Faces changing on Baltimore County political scene

June 16, 1994|By Larry Carson | Larry Carson,Sun Staff Writer

Anyone who doubts that politics is changing in Baltimore County need only consider two prominent new candidates for two County Council seats.

One is a northern county career firefighter and bureaucrat who now wants to make policy instead of execute it, and the other is a liquor store owner from Catonsville who has worked for Republicans but is running as a Democrat.

Neither candidate fits the traditional lawyer-politician mold in county politics.

Elwood H. "Woody" Banister, 59, a career firefighter with 38 years of service who recently retired as county fire chief, has decided to run as a Democrat for the northern county 3rd District seat being vacated by Charles A. Dutch Ruppersberger III, who is a county executive candidate.

George Abendschoen, 59, a Democrat who lost a bid for Catonsville's 1st District seat in 1990 and has worked for Republicans since, plans to try again for his party's nomination. Mr. Abendschoen said he soon will resign his staff job with the Republican administration of County Executive Roger B. Hayden.

The county's political domination by Democrats, often led by Eastside leaders, was smashed in 1990, when voters threw out Dennis F. Rasmussen, an Essex Democrat, and five Democratic council members. The revolt gave the county a Republican executive for the first time since Spiro T. Agnew won in 1962 and three Republican council members.

If Mr. Abendschoen wins the Sept. 13 primary, he likely will face Republican incumbent Berchie Lee Manley, 65, whom he worked for in the 1990 general election before going to work for Mr. Hayden.

"I think people are looking for candidates who know what needs to be done today," Mr. Abendschoen said. "People aren't looking for Democrats or Republicans."

In any case, Mr. Abendschoen is in an awkward political position. Most Democrats this year are criticizing Hayden budget cuts that resulted in laid-off county workers, closed libraries, health centers and senior centers and reduced strengths at the police and fire departments.

One of Mr. Abendschoen's opponents in the primary, Stephen G. "Sam" Moxley, 34, a Catonsville lawyer and veteran party central committee member, emphasizes just those points in his campaign.

But as a Hayden staff member, Mr. Abendschoen defended the cuts and layoffs as necessary and good for the county in the long run. He said Mr. Moxley lacks experience.

Mr. Abendschoen said he wants more jobs for Catonsville, Arbutus, Baltimore Highlands and Lansdowne and more opportunities for small-business owners. And he wants to politically unify the district to capture capital improvement money for older, urbanized neighborhoods.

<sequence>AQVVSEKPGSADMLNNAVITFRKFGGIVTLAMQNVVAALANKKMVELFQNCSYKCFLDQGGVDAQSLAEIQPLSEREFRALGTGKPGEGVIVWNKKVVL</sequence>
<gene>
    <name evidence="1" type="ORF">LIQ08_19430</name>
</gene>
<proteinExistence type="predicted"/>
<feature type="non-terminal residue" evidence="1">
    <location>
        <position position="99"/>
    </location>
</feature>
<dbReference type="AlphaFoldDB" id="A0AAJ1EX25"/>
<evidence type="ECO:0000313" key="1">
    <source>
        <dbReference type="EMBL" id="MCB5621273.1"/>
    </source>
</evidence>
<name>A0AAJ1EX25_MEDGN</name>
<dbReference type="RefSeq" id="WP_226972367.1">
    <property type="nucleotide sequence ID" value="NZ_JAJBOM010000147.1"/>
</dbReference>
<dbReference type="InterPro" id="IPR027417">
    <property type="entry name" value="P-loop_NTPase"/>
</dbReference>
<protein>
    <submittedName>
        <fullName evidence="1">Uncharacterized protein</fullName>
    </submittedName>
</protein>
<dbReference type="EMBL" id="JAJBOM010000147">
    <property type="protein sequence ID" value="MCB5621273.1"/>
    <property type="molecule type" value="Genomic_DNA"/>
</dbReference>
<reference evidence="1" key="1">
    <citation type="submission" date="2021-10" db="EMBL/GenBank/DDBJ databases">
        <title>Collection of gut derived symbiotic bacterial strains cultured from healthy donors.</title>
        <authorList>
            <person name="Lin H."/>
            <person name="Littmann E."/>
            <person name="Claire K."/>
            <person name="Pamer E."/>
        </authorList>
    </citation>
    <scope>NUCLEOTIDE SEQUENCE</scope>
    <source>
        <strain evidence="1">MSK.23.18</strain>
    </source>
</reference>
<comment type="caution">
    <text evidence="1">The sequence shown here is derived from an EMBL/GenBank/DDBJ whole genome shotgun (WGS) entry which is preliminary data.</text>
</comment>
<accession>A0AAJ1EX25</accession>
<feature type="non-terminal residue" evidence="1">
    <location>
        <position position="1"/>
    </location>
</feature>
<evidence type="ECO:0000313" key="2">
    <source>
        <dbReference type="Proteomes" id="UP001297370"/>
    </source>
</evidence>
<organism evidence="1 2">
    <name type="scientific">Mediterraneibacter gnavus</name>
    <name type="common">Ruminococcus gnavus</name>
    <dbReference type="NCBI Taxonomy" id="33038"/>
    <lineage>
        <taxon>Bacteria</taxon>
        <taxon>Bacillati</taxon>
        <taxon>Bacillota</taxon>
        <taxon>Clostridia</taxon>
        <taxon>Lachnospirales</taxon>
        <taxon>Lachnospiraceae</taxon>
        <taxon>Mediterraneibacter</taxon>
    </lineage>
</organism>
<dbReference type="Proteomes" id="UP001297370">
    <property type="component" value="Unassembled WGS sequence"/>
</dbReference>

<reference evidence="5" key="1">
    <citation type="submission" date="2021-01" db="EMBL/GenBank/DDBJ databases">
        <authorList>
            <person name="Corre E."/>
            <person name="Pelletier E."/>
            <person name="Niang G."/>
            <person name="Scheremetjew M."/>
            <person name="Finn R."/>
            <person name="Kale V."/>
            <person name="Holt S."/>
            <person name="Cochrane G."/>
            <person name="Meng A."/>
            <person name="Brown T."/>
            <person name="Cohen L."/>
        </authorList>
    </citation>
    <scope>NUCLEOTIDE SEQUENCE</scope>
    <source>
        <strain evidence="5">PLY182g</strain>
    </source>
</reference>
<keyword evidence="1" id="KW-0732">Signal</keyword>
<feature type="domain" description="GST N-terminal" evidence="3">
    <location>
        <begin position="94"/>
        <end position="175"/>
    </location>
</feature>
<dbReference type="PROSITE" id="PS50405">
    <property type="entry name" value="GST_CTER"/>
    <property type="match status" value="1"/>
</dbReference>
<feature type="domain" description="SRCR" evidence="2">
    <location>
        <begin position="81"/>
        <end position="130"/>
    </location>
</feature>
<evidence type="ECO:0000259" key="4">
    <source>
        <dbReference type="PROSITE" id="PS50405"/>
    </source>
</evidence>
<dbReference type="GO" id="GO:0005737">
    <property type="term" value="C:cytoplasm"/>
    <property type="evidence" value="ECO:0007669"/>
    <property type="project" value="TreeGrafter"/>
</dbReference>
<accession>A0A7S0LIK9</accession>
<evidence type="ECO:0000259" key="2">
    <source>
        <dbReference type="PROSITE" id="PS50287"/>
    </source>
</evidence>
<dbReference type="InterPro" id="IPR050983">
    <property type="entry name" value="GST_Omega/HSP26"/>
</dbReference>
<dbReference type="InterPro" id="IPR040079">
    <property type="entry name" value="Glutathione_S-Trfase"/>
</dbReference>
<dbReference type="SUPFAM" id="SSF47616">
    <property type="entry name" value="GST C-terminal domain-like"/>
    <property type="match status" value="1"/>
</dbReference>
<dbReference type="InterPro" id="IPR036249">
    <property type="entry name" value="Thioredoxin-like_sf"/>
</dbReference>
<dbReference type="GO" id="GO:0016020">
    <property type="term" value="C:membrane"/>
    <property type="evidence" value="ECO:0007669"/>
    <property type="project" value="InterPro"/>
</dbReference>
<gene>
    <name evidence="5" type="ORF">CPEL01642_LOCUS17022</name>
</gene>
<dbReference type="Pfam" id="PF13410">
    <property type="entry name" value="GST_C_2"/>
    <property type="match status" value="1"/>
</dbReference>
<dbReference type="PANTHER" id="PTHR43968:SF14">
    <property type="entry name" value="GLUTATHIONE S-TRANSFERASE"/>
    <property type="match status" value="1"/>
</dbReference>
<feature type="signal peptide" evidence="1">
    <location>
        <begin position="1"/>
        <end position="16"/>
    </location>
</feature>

He criticized Mrs. Manley's consistent, often lonely, opposition to spending for any new development, even large projects with huge economic impacts, such as the federal Health Care Financing Administration relocation in Woodlawn and a research park on the University of Maryland Baltimore County campus.

Mr. Abendschoen, who lost the 1990 Democratic primary to 12-year incumbent Ronald B. Hickernell by only 470 votes, insisted that he worked for Mrs. Manley's election in the belief she would serve one four-year term and then retire.

Mrs. Manley denied ever having promised that.

Mr. Banister, of Phoenix, retired in April after 3 1/2 years as fire chief. As a candidate who has never held public office but is familiar with local government, Mr. Banister is seen by some as attractive to voters tired of the lawyer-politician candidate.

"I feel my integrity has always been the highest," Mr. Banister said. "I've always had an interest in politics. I'm too young to retire."

Mr. Banister said he has learned how to draft and pass legislation, how to make budgets and stick to them, and how to deal with community groups. He said he realizes that public safety isn't the only important issue and can address others.

His opponent in the primary is I. William Chase, 45, who exemplifies the traditional candidate background. An attorney and former planning board member, Mr. Chase has been campaigning for months.

"I'm in the groove; he's not," he said of Mr. Banister. "His background is the Fire Department. He can't respond to economic development, education or other issues."

Despite Mr. Banister's longtime connection with the Fire Department, the county firefighters' union plans to support Mr. Chase, said Kevin B. O'Connor, president of Local 1311. Mr. O'Connor said his group felt Mr. Banister is "very autocratic . . . he's very inflexible."

Republican candidates so far in the 3rd District include Edward W. Veit, 58, of Parkton, former president of the Teachers Association of Baltimore County; Christian E. Cavey, 38, an Upperco insurance broker; and Patrick D. Meadowcroft, 55, of Parkton, a retired owner of three northern county service stations.

In the 1st District, Mrs. Manley is opposed by Paul S. Knipe, 30, an Arbutus martial arts instructor and former Marine.

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